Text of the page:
• PART I The Straight World
    • 1 Changed Times
    • 2 Easing of Class Consciousness
    • 3 Explorers' Trips
    • 4 The Trees, the Wildlife, and the Sea
    • 5 The Trip Around the World
    • 6 The Earth Is Round
    • 7 New Year's Eve
    • 8 The Sphere Reformed
  • PART II Congruence and Symmetry
    • 9 Pedigrees and Mongrels
    • 10 Little Red Riding Shoe
    • 11 A Magic Trick
    • 12 Vision of Lineland
    • 13 The Vertato Case
    • 14 Experiments in Spaceland
  • PART III Curved Worlds
    • 15 A Rumor
    • 16 The Visit
    • 17 Amazing Results
    • 18 An Impossible Problem
    • 19 Strange Triangles
    • 20 The Faculty
    • 21 Vision of Circleland
    • 22 Revelations by the Sphere
    • 23 Problems
    • 24 The Shortest Way
  • PART IV Expanding Worlds
    • 25 Distant Views
    • 26 Telemetry
    • 27 Increasing Distances
    • 28 Hunting for the Cause
    • 29 Expanding Circleland
    • 30 Expanding Sphereland
    • 31 Miracles in Spaceland
    • 32 Misunderstood
  • Index
Full title Letters to a Young Mathematician [permalink]
Language English
Author Ian Stewart (author)
Publisher Basic Books
Categories Mathematics and science
Series Art of Mentoring (11/14)
Publication year 2007
Original publication year 2006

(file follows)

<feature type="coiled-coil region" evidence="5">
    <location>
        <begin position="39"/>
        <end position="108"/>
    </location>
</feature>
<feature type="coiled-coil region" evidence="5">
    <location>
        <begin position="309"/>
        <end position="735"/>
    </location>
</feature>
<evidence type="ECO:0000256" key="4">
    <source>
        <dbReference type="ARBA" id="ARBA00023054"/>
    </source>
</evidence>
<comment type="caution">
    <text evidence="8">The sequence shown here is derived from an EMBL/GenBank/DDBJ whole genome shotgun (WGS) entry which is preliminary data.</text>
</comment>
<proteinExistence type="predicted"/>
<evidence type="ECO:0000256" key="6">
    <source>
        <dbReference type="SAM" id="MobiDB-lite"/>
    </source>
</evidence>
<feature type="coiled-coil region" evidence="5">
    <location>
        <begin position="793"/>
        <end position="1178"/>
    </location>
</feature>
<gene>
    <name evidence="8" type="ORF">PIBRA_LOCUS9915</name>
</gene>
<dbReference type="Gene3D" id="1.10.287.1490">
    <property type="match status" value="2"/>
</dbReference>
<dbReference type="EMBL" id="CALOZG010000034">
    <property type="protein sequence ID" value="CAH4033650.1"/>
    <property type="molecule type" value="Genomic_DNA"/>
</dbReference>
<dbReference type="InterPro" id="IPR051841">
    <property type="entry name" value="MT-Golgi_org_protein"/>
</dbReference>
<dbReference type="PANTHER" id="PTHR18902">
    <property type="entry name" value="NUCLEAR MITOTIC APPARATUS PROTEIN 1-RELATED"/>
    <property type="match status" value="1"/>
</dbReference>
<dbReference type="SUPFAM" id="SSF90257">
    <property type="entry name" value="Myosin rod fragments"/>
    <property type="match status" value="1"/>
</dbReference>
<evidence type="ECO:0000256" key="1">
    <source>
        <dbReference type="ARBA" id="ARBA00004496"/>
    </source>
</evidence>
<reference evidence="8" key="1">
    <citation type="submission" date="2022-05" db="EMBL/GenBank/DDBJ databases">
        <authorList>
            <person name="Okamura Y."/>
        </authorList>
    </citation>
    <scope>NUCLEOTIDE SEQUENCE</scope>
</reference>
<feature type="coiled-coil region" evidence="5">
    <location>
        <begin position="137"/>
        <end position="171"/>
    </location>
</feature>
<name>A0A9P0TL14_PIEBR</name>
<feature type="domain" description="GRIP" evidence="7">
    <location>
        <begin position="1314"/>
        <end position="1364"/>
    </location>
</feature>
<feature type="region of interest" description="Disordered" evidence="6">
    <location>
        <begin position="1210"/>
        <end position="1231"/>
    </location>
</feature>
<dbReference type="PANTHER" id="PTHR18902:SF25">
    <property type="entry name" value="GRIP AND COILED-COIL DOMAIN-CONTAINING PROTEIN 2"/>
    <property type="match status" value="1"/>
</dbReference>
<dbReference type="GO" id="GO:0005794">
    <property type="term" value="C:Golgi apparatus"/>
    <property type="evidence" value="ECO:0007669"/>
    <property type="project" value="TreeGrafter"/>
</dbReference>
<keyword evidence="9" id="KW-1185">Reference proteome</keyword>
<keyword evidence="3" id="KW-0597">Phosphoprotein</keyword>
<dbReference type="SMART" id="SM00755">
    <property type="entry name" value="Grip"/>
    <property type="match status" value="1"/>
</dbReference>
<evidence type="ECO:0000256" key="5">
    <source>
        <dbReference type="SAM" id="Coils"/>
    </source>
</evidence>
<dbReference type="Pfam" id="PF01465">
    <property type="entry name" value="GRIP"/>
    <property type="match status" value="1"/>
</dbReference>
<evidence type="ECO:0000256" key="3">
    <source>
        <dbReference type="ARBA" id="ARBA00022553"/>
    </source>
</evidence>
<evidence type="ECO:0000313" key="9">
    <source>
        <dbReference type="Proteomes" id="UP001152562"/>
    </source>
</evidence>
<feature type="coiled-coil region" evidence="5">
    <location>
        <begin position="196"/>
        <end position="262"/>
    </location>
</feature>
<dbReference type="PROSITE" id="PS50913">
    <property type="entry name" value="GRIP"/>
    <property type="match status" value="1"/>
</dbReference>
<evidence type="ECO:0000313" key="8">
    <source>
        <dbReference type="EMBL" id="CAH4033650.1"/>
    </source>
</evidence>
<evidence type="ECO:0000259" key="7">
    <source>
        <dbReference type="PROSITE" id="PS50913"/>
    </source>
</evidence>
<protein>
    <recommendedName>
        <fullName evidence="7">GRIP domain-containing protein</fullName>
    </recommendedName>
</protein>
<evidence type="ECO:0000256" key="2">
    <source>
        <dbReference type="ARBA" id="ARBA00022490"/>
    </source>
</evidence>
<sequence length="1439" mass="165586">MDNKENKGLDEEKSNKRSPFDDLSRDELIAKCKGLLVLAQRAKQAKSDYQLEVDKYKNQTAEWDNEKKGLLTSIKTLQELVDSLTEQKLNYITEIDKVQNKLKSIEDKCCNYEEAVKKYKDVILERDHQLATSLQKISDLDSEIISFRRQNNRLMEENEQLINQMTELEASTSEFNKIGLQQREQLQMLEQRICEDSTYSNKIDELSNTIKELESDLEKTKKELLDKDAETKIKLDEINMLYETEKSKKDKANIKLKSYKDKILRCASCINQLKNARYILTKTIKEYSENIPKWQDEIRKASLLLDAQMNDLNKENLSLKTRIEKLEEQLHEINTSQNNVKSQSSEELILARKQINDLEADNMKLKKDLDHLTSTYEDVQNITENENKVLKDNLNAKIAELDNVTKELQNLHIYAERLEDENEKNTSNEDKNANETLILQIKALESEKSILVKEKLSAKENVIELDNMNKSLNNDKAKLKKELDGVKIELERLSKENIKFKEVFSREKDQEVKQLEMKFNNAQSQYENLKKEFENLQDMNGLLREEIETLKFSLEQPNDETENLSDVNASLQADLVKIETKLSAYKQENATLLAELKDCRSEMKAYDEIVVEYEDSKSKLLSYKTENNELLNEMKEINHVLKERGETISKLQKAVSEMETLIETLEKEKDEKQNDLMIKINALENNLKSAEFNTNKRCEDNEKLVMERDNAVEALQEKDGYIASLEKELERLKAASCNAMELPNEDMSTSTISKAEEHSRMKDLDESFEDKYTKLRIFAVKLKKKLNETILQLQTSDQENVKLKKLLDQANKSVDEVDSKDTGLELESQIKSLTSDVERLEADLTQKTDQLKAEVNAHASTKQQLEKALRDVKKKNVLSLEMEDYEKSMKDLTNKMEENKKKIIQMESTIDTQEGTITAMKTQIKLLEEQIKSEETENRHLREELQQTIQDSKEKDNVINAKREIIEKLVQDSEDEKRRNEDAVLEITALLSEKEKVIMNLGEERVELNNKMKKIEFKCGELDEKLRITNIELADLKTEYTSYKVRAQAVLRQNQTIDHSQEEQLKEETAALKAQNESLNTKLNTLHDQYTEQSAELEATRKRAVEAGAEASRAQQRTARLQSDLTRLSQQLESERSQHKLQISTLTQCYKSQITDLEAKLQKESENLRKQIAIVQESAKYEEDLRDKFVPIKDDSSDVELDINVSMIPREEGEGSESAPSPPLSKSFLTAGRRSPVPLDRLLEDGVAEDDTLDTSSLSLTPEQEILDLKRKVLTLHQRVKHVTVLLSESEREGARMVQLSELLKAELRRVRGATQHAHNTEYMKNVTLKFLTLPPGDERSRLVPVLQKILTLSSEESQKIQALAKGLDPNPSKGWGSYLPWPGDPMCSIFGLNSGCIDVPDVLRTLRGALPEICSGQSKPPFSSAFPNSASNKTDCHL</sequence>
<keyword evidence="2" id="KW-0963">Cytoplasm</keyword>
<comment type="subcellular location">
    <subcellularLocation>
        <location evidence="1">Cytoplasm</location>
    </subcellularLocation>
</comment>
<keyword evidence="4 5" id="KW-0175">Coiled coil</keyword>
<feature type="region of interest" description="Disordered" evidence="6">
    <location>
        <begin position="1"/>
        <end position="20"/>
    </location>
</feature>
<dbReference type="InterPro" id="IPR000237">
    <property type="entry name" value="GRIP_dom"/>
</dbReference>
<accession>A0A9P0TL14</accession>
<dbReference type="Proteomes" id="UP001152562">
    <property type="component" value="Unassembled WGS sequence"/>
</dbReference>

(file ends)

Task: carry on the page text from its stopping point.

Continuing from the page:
ISBN 978-0-465-08232-2 [Amazon, B&N, Abe, Powell's]
Pages 203

Letters to a Young Mathematician is written as an update on G. H. Hardy's classic A Mathematician's Apology, but the book is not an exercise in apologetics.

"Attitudes change. No longer do mathematicians believe that they owe the world an apology."

It follows an imaginary girl, Meg, from her school years through her ensuing career, and each chapter is a letter to her at crucial steps in her career. Some parts are musings on math (pure vs applied) while others are specific career tips (solitary work vs collaboration). The book is virtually devoid of any actual math, so I think it's safe for mathophobes. In fact, for this very reason, it might even help to partially cure the phobia of those unfortunately inflicted.


I really liked the light-hearted way the book is written. Perhaps someone who is planning on embarking on a mathematical career would enjoy it even more.

Images Back of Letters to a Young Mathematician.Spine of Letters to a Young Mathematician.Front of Letters to a Young Mathematician.
Structure [Toggle visibility]
  • Preface
  • 1 Why Do Math?
  • 2 How I Almost Became a Lawyer
  • 3 The Breadth of Mathematics
  • 4 Hasn't It All Been Done?
  • 5 Surrounded by Math
  • 6 How Mathematicians Think
  • 7 How to Learn Math
  • 8 Fear of Proofs
  • 9 Can't Computers Solve Everything?
  • 10 Mathematical Storytelling
  • 11 Going for the Jugular
  • 12 Blockbusters
  • 13 Impossible Problems
  • 14 The Career Ladder
  • 15 Pure or Applied?
  • 16 Where Do You Get Those Crazy Ideas?
  • 17 How to Teach Math
  • 18 The Mathematical Community
  • 19 Pigs and Pickup Trucks
  • 20 Pleasures and Perils of Collaboration
  • 21 Is God a Mathematician?
  • Notes and References